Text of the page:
Selling Your Horse: 6 Ways to Prepare Your Horse For Sale
Are you planning on selling your horse soon? There are 6 things you should know about how to prepare your horse, so read on to learn the best way to do it.
Keyword(s): Selling Your Horse
Did you know there are more horses in the US than any other country on earth?
At 9.5 million horses in the nation, there’s no doubt about it. For business or pleasure (or both), we’re a horse-obsessed society.
Buying a new horse is exhilarating–but selling your horse can be a stressful experience.
Is there anything you can do to ensure your horse goes to the right home? What do you need to do to prepare your horse (and yourself) for the selling process?
In this post, we’ll outline 6 tips to make the transition as easy as possible. Read on to learn more!
1. Start with Handling
Prospective buyers want a horse that’s responsive and easy to handle.
What if your horse is very young or you’re the only one who really handles him? Don’t wait until a buyer shows up to see how the horse responds to strangers.
Now is the time to expose him to different handlers and riders (if he’s broken under saddle). Have others lead, groom, saddle, and ride him and study his response.
He might not be quite as comfortable as he with you–and that’s understandable. But regardless of who’s handling him, he should at least remain calm and obedient.
2. Perfect Those Ground Manners
While we’re still on the ground, it’s time to focus in on how your horse behaves while you’re on foot.
- Is he easy to catch in the field?
- How does he behave around other horses?
- Does he walk quietly through gates and crowded barn aisles?
- Does he stand calmly while being groomed and tacked?
- Is he cooperative for the farrier, vet, and other handlers?
- Does he nip or kick while being tacked?
A horse that’s timid, fidgety, or aggressive is a turnoff for many buyers. Of course, there’s no such thing as a perfect horse, and it’s impossible to eliminate every possible vice.
Still, every horse is capable of learning good basic ground manners. If your horse needs a bit of polishing in this area, work on it now before listing him for sale.
3. Practice Lunging and Leading
Unless your horse is used for riding lessons, it may have been a while since he was on a lunge line.
Before buyers try him under saddle, most want to see how the horse moves from the ground. This allows them to watch the horse go through his paces and evaluate him for any lameness.
Make sure your horse is obedient and calm at the end of a lunge line. Take him into a round pen or arena for a few practice sessions. He should also willingly trot up beside you if you jog in an open space.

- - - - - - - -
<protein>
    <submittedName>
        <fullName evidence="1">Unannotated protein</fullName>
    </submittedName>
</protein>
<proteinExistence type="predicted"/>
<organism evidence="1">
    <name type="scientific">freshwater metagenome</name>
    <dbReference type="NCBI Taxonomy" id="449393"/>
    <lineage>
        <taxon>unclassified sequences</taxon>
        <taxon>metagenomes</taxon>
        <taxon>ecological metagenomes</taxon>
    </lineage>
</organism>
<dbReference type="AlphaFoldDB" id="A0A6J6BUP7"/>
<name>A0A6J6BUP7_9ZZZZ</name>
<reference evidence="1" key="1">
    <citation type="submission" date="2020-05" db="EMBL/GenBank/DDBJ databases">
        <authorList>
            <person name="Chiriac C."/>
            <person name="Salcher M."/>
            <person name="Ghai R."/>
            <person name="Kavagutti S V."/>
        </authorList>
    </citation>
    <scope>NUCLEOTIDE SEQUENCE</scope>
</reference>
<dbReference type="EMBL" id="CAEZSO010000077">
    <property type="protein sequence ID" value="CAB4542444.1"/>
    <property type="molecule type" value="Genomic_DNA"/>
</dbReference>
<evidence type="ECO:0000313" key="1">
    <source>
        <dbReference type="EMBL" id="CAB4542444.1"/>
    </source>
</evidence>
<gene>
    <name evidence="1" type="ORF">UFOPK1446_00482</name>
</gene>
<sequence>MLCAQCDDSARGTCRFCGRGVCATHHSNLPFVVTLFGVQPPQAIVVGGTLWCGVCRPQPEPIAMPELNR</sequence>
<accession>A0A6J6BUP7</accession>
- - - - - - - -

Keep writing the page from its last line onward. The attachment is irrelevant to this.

4. Alleviate Loading Woes
Unless your horse is going to a new home down the street, chances are he’ll need to travel there in a trailer.
If your horse is used to traveling for shows or other events, trailering shouldn’t be an issue. But if you haven’t left your property in a while–or never left it at all–you need to know how your horse responds to a trailer.
Nothing is going to make a prospective buyer run away like a hard-to-load horse. Before listing your horse for sale, make sure he walks calmly on and off a trailer.
If possible, practice loading him on different types of trailers–two-horse, goosenecks, walk-throughs. That way, whenever his new owner claims him, there won’t be any fireworks during the loading process.
5. Other Behavioral or Health Issues
These are the most common behavioral problems, but they’re not the only ones.
If you don’t already know, it’s time to make a list of anything that spooks your horse or makes him overreact. These might include:
- Other horses/animals
- Trash cans/recycling bins
- Clippers/anything that buzzes
Again, it may not be possible to desensitize your horse for every little thing. But you’ll want to be honest in your advertisement, so you need to know what he reacts to.
The same goes for a young horse or a horse that’s just started under saddle. Work on smoothing out his transitions and reaction times as best you can. But be prepared to make a full disclosure of any hitches you experience along the way.
Another important point: No one’s going to buy a lame horse, so don’t try to sell a horse with major health issues. Make sure he’s healthy and sound before you try to sell, and again–be honest if there are any underlying issues.
6. Make That First Impression Count
Even if your horse isn’t a million dollar show pony, there’s no reason you can’t make him look like one.
When you do set up an appointment for someone to view him, remember you only get one chance to make that first impression. Before the buyer arrives, spend as much time as necessary making your horse look his best.
Start with a good bath and some ShowSheen to make his coat, mane, and tail shine. If possible, arrange to have his hooves trimmed or new shoes put on a few days before the meeting.
Another tip? Wash your saddle pad and polish the tack the buyer will use to try him out.
The cleaner and more presentable you make your horse (and everything attached to him), the better your chances of making the sale.
Final Thoughts on Selling Your Horse
Selling your horse is never an easy task.
While you want to be sure you get a fair price, your top priority is making sure the horse will be well cared for in its new home.
When you’re ready to begin the selling process, refer back to the list above. That way, you’ll have the greatest chance of finding the right buyer for your four-legged companion.
If you’re ready to create an online ad for your horse, click here. We’re here to help you match your horse to the best prospective buyers.